There are a lot of programs, Visual Studio for instance, that can detect when an outside program modifies a file and then reload the file if the user wants chooses. Is there a relatively easy way to do this sort of thing in C++ (doesn't necessarily have to be platform independent)?


There are several ways to do this depending on the platform. I would choose from the following choices:

Cross Platform

Trolltech's Qt has an object called QFileSystemWatcher which allows you to monitor files and directories. I'm sure there are other cross platform frameworks that give you this sort of capability too, but this one works fairly well in my experience.

Windows (Win32)

There is a Win32 api called FindFirstChangeNotification which does the job. There is a nice article which a small wrapper class for the api called How to get a notification if change occurs in a specified directory which will get you started.

Windows (.NET Framework)

If you are ok using C++/CLI with the .NET Framework then System.IO.FileSystemWatcher is your class of choice. Microsoft has a nice article on how to monitor file system changes using this class.


The FSEvents API is new for OS X 10.5 and very full-featured.


Use inotify as Alex mentioned in his answer.

  • 3
    Note: inotify is Linux specific, if you want some UNIX portable features you are pobably looking for something like libfam – Artyom May 31 '09 at 4:24
  • I think you're confusing C++ with C++/CLI. Similar name, different language. Other than that, this is a thorough and useful answer. – Matthew Flaschen May 31 '09 at 4:41
  • 1
    FileSystemWatcher has issues (that wont be fixed) in Windows 8 connect.microsoft.com/VisualStudio/feedback/details/772182/… – Amir Aug 13 '13 at 19:40
  • QFileSystemWatcher has limitations to the amount of files it can watch.doc.qt.io/qt-4.8/qfilesystemwatcher.html – Zaid Oct 31 '16 at 10:34
  • The FSEvents docs say "The file system events API is also not designed for finding out when a particular file changes. For such purposes, the kqueues mechanism is more appropriate." – Dan Apr 13 '17 at 11:48

If you don't need to be platform-independent, an approach on Linux that may be less of a machine load than "polling" (checking periodically) is inotify, see http://en.wikipedia.org/wiki/Inotify and the many links from it for example. For Windows, see http://msdn.microsoft.com/en-us/library/aa365261(VS.85).aspx .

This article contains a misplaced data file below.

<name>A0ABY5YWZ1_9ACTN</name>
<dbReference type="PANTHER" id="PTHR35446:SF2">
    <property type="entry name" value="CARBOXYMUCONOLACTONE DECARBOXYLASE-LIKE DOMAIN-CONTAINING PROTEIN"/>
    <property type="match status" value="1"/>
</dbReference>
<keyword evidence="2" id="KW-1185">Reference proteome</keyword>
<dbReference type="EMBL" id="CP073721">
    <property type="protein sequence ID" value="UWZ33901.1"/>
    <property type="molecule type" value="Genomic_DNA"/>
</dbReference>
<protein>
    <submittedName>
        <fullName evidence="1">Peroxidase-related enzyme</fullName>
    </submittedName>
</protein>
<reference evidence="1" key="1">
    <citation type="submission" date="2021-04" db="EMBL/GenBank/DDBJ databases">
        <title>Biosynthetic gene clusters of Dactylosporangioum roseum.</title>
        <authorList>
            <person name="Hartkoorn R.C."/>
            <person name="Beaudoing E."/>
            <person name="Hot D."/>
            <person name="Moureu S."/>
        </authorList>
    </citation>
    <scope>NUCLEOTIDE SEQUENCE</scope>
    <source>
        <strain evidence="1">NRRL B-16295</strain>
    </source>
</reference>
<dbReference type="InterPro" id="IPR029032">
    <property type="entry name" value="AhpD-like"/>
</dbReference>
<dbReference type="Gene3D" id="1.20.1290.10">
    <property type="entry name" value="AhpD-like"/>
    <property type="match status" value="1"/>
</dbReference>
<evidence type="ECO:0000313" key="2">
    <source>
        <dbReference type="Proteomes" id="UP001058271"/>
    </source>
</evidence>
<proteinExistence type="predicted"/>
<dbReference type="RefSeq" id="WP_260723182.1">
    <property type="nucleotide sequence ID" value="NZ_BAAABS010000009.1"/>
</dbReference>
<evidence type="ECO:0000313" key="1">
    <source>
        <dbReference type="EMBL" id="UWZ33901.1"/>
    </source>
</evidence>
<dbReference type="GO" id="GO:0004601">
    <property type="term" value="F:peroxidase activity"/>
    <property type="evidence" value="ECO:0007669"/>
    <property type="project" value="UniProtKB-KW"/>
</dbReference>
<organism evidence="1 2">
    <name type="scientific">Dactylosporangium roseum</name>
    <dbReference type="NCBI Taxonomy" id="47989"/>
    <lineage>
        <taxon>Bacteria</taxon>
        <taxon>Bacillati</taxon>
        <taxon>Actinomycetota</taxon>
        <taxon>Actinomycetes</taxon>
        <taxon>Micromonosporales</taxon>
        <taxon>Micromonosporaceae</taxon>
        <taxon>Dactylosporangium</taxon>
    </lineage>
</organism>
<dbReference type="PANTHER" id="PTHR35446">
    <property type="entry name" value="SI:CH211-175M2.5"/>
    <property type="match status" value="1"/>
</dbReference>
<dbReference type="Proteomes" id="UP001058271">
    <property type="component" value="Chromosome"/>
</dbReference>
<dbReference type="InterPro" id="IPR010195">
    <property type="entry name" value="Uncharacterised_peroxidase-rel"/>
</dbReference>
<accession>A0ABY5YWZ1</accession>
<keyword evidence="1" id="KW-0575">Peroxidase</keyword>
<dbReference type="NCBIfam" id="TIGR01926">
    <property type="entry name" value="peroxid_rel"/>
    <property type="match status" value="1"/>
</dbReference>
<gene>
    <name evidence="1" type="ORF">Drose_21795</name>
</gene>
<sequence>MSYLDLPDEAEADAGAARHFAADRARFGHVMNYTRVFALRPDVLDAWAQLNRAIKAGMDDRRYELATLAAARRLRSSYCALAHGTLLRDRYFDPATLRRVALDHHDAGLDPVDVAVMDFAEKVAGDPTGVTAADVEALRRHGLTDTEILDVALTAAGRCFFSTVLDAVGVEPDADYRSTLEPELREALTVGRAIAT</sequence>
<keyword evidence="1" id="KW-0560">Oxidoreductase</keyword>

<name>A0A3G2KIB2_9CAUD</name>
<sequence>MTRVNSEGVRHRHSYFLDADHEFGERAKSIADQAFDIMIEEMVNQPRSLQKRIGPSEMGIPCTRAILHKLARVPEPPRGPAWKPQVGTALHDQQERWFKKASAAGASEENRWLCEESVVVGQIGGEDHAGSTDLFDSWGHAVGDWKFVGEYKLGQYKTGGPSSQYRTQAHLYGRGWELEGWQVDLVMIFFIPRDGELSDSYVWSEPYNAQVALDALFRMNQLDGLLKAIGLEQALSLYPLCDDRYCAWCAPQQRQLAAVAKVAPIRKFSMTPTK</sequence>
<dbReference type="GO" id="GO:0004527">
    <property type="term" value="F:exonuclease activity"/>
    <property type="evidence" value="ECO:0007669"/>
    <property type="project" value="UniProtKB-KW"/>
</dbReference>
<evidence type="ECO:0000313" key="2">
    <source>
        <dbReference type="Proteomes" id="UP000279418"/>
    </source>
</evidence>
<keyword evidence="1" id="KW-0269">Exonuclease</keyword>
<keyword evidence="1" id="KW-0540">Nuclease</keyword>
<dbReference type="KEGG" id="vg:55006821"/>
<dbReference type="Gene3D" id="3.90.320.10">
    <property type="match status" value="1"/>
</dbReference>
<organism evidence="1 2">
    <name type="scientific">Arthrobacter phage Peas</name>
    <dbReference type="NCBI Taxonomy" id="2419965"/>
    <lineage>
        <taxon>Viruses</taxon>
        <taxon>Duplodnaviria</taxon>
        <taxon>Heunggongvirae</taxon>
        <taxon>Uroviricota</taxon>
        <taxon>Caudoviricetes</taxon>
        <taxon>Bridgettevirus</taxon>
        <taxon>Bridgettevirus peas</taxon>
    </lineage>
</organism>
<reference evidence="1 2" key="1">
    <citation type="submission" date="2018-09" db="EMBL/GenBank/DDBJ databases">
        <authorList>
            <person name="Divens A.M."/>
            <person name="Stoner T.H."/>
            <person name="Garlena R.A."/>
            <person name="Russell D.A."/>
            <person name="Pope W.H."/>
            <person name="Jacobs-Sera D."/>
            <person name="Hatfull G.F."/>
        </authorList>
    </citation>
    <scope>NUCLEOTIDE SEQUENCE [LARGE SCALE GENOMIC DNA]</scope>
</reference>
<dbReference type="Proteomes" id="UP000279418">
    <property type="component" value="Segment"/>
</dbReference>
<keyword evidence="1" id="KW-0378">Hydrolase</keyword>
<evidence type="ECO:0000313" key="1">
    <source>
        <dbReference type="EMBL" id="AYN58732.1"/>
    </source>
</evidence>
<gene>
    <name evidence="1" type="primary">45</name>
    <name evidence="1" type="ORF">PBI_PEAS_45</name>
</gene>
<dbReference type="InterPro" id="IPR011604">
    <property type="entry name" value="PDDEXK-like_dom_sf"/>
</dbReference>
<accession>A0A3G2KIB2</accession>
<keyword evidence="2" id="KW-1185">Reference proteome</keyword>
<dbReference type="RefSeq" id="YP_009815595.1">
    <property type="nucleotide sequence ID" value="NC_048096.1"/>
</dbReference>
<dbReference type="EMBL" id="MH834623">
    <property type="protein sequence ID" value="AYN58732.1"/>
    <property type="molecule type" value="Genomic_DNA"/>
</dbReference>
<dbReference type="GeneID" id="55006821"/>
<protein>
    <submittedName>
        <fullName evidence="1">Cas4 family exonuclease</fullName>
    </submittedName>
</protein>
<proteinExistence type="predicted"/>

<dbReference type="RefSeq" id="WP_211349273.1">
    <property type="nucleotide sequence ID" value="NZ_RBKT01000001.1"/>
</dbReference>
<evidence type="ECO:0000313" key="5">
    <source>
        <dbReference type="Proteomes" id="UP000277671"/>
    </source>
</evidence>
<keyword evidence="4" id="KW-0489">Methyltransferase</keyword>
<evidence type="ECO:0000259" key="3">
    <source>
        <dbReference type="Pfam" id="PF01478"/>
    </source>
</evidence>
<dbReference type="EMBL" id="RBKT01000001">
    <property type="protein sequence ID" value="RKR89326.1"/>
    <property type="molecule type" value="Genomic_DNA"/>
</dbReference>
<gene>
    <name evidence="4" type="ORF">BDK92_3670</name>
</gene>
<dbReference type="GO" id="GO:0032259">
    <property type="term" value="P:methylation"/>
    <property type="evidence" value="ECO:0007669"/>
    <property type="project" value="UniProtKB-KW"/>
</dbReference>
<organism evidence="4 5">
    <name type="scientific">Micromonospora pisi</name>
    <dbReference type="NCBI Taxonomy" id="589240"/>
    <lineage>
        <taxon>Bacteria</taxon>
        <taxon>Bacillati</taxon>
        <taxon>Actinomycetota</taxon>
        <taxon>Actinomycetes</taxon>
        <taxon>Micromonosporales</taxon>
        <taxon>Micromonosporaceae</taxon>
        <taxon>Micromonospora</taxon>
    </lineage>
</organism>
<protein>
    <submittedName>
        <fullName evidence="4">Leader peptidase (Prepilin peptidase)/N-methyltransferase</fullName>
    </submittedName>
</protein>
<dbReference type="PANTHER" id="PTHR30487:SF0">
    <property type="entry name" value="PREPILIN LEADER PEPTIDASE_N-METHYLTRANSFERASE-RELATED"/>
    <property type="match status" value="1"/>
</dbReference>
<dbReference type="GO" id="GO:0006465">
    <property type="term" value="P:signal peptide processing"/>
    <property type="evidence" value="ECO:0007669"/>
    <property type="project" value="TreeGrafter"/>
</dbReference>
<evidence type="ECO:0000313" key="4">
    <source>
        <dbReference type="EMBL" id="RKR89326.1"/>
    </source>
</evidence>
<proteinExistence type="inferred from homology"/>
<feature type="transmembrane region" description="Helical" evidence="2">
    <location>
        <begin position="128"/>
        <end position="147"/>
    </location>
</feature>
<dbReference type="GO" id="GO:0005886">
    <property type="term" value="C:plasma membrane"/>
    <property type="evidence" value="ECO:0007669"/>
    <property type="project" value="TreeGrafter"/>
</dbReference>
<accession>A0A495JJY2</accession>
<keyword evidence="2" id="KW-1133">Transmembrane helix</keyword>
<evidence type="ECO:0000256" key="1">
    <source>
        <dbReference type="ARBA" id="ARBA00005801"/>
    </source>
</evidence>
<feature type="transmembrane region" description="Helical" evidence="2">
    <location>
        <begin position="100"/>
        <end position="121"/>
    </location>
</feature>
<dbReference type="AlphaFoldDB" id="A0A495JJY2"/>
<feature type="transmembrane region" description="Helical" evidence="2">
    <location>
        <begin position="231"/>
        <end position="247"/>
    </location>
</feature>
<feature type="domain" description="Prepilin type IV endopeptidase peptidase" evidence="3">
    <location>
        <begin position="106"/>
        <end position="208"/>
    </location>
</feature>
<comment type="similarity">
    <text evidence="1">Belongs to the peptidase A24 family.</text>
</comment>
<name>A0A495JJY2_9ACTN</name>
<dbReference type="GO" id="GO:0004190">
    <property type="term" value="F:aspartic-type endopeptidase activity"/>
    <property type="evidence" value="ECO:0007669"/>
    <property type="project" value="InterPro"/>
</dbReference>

• 1
    Good answer! This really is an OS-level task that would be difficult to make cross-platform. – Justin Ethier May 31 '09 at 2:42

SimpleFileWatcher might be what you are looking for. But of course it is an external dependency - maybe that is no option for you.

  • 1
    Super easy and lightweight solution. Thank you. – Patryk Czachurski Oct 18 '15 at 17:33
  • @MartinGerhardy Github link is broken – Michael Apr 20 '17 at 0:24
  • Great library! If you include files directly into your projet, it is no longer a dependency, but just helper files... This is what I have done and it rocks ! – poukill May 18 '17 at 14:43
  • Note: this lib has a bug. If you delete a subfolder which has a file, when you delete the folder, the file deleted evetn won't be fired (in Windows). Maybe adding a listener to every subfolders (you can detect a new folder from file added event) can solve it. – klenium Aug 7 '17 at 20:25
  • I recently switch my io handling to libuv - it also has file/dir watcher support implemented and is cross platform. – Martin Gerhardy Jun 26 '20 at 9:00

Sure, just like VC++ does. You get the last modified time when you open the file, and you periodically check it while you have the file open. If last_mod_time > saved_mod_time, it happened.

  • 10
    Polling is a very inefficient way to do this. As Alex noted, Windows does have notifications available (though of course I don't know if VS uses them). – Matthew Flaschen May 31 '09 at 2:18
  • 17
    @Matthew "Polling is a very inefficient way to do this." Nonsense. One stat(2) call every 5 minutes has epsilon impact. When you use the word "inefficient", quantify the time or cost it is, and compare that with the time you spend looking for "efficient" solutions. If, as in this case, the difference is on the order of 1e6, you're probably making a perverse optimization. – Charlie Martin May 31 '09 at 2:22
  • 9